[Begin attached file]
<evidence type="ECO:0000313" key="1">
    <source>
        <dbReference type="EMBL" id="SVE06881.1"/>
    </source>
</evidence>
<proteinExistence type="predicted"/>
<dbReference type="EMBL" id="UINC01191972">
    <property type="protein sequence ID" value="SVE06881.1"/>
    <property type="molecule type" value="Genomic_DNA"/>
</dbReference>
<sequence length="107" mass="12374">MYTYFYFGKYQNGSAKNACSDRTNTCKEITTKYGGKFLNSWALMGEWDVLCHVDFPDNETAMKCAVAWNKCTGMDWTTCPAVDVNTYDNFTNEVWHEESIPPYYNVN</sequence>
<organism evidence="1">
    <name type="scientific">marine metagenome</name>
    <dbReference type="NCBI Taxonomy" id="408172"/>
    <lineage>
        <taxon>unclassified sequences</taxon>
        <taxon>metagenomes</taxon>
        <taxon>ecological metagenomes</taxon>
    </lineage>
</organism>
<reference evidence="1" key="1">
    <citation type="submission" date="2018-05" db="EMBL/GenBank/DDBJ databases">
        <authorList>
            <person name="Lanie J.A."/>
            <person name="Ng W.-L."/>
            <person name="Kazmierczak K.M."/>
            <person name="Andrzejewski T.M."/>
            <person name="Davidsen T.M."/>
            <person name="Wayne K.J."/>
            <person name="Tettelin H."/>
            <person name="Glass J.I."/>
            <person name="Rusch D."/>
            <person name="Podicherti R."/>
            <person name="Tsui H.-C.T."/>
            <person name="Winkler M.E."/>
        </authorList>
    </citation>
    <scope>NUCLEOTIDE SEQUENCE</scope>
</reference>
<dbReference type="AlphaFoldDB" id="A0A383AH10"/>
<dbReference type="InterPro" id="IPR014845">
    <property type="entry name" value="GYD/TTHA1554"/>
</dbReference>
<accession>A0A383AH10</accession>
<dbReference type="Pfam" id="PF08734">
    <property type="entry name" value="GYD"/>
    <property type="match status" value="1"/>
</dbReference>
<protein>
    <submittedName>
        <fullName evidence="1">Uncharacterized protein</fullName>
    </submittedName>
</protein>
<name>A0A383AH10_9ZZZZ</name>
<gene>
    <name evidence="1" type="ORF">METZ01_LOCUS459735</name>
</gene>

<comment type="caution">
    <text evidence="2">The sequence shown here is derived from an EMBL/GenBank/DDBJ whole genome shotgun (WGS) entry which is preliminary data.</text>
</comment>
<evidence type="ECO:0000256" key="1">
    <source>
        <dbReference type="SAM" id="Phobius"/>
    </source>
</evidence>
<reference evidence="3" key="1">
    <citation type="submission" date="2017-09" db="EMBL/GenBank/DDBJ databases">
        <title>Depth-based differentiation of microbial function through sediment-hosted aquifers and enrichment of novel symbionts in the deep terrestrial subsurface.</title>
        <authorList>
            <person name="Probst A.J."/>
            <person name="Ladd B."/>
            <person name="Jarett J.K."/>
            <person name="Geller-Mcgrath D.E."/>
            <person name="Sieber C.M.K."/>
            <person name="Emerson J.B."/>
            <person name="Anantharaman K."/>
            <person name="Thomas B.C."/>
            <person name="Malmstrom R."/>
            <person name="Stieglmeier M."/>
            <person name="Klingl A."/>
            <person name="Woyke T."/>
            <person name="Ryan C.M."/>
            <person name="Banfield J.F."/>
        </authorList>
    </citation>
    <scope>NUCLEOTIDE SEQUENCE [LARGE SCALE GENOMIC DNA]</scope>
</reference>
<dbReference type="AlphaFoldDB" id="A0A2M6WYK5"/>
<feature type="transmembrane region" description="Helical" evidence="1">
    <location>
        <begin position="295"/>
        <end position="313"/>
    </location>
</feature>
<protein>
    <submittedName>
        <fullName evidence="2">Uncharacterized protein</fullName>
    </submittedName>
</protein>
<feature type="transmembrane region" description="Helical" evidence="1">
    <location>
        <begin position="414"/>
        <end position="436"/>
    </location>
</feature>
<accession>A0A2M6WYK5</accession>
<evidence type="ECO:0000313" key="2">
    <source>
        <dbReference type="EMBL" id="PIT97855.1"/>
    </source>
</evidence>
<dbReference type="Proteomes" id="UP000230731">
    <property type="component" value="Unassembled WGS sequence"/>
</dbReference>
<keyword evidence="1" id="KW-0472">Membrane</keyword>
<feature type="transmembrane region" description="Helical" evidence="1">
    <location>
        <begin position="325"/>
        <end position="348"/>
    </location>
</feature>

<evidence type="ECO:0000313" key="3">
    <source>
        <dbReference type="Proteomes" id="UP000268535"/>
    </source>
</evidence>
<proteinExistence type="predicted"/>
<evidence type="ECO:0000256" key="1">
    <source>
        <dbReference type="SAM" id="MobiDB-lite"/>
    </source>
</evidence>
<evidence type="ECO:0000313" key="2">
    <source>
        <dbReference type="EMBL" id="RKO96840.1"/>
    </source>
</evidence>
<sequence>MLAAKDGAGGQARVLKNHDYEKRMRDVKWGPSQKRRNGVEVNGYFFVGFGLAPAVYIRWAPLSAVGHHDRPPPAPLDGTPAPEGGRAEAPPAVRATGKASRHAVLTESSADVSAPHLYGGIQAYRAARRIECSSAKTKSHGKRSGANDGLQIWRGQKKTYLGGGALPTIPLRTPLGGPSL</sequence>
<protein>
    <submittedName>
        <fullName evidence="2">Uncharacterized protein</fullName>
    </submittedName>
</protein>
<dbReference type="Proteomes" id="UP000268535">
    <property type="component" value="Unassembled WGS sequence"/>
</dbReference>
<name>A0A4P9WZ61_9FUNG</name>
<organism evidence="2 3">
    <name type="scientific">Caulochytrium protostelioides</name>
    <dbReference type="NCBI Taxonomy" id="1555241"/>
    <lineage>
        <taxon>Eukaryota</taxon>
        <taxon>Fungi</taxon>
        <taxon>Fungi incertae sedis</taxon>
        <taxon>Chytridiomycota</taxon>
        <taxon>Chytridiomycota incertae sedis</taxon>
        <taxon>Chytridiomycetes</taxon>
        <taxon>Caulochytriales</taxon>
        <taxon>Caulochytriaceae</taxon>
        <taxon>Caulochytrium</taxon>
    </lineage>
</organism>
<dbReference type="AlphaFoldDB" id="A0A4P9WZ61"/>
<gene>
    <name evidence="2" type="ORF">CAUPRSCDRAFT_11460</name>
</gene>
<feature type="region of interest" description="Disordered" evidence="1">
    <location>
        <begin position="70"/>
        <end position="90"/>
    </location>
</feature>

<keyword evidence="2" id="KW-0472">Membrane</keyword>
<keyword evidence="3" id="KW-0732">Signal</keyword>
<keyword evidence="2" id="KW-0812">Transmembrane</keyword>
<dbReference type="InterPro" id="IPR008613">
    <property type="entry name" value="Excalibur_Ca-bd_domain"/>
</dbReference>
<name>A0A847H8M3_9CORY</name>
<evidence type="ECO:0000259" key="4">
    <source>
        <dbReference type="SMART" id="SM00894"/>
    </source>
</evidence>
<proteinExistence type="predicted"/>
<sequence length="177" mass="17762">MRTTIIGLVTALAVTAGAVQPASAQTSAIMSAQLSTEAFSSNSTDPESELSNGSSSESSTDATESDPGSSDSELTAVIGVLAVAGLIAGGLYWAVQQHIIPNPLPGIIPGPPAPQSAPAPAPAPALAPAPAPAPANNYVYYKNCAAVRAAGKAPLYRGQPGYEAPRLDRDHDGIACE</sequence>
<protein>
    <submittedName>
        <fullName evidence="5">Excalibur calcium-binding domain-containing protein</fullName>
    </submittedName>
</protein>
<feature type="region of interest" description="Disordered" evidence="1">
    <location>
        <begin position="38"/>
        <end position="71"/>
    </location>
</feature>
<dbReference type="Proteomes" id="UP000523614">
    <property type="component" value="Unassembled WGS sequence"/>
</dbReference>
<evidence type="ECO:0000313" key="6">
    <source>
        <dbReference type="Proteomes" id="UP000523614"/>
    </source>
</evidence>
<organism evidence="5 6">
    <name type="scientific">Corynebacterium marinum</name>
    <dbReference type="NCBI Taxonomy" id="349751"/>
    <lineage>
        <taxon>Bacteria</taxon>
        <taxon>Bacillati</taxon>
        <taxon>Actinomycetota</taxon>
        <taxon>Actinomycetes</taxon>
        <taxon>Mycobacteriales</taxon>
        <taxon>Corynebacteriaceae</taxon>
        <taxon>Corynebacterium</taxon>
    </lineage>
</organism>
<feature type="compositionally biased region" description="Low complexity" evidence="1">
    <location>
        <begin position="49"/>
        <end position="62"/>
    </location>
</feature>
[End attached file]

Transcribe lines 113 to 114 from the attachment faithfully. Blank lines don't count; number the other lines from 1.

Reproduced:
    <property type="component" value="Unassembled WGS sequence"/>
</dbReference>